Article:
12th century - Long mail hauberk, conical to nasal helmet 13th century - Chain mail completed with breeches and gauntlets, surcoat, cylindrical helmet 14th century - Gambeson and hauberk, surcot, elbow pads, knee pads and greaves 15th century - Full plate armour, mail gorget and bascinet

The helm

The helmet designates head armor, the term appeared in the 12th century, the use of the helmet however dates back to antiquity. The successive improvements of the helmet consisted in covering more and more the face making it difficult to identify its owner. This is perhaps the origin of Heraldry, the science of coats of arms. A very famous episode appears in the Bayeux tapestry, William the Conqueror takes off his helmet to be recognized by his men who thought he was dead. In the 10th century, the conical helmet with nose protection was used, which was imported by the Normans. From the 13th century, to better protect the face, a cylindrical helm was created enveloping the entire head with slits only for the eyes. These helms were heavy and made breathing difficult. Improved iron working techniques allowed a return to a conical shape on top of the helm which provided more protection than the flat shape, while still retaining face protection. The bassinet, which appeared around the beginning of the 14th century, considerably improved comfort. It was less heavy and had a visor that could be raised. At the end of the 14th century, the "toad's head" helmet made its appearance (used during tournaments and jousting ).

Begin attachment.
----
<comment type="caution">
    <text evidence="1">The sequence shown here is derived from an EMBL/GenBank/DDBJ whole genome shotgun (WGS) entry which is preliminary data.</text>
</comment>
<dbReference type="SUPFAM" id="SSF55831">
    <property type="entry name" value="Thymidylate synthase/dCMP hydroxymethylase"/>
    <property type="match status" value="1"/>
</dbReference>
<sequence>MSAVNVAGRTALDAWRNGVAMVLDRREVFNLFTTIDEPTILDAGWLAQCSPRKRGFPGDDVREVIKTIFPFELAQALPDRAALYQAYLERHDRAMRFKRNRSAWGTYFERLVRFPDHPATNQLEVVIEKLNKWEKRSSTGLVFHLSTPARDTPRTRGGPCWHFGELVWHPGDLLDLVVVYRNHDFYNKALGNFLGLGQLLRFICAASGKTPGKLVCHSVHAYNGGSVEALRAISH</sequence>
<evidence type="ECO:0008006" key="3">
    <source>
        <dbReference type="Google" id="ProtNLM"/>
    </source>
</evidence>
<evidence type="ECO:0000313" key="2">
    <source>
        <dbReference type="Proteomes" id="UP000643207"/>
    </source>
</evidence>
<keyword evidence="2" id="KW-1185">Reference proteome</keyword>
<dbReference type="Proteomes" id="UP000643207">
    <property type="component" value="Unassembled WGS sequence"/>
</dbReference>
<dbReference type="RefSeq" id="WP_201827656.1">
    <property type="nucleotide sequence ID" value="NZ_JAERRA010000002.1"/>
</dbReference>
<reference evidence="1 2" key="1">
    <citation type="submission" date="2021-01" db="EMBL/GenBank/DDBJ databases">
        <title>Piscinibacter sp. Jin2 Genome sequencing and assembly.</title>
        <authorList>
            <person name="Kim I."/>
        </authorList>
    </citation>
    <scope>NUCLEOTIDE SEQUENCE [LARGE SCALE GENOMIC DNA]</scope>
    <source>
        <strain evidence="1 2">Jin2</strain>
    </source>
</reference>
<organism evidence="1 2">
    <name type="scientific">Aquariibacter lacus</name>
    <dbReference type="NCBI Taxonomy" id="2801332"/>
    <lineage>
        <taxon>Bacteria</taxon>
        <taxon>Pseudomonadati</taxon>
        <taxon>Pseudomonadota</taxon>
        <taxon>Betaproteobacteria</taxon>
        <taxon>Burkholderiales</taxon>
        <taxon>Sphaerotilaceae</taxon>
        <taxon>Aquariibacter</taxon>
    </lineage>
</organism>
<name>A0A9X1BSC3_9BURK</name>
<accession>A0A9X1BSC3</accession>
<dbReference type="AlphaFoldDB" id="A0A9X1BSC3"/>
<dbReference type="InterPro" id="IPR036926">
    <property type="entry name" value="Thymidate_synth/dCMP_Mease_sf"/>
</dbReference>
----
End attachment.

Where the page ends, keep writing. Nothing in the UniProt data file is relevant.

Conical helmet with nasal protection (11th century) Flat-topped cylindrical helm (12th century) Helmet with bascinet (12th century) "Toad's head" helm (14th century)

The shield

The shield is the most common and ancient defense weapon, spontaneously, men used pieces of wood to ward off blows. Then we installed fasteners intended to maintain the shield with one hand, sometimes we added a strap to rest the shield on the back in order to handle heavy weapons. The first shields were round, but it was the Romans who adopted shields with straight edges, which were much more effective against projectiles. But in the Middle Ages, the Franks and the Vikings used rather round shields covered with leather for better rigidity. We call shield, the shield of the Middle Ages. From the 11th century, the Normans adopted the long shield, rounded on the top, and extending to protect the legs. Improved armor and the use of horses forced soldiers to use a smaller shield. From the 13th century, the shield regularly bears the coat of arms of its owner, which makes it possible to identify it. In the 14th century, the smaller tournament shield appeared, it had a notch on the top to hold the spear. The bulwark also made its appearance, it was a large oval shield carried by infantry and crossbowmen, who planted it in the ground to protect themselves when reloading their weapons.

Vicking shield with the umbo in the center 11th century Norman shield 13th century V-shaped shield


Melee weapons

  • The Sword :It is the weapon most used by the man-at-arms of the Middle Ages. The Carolingian era sees the long sword settle (the Romans used short swords). It then became a noble weapon and the knight sometimes gave it a name (Durandal, Roland's sword). At the end of the 12th century, the handle became longer to be carried with two hands. There are two types of swords, light and heavy blades used to thrust or size (point or edge), knights often possessed both types of blade.
  • The spear :It is a very old weapon, one uses a long stick equipped with an iron point. In the 11th century, the spear did not exceed three meters, it was used to charge the enemy. A steel hilt was added to protect the knight's hand. In the 14th century, a hook was used fixed on the armor so that the knight could hold the spear under the armpit. The spear was thus longer and heavier.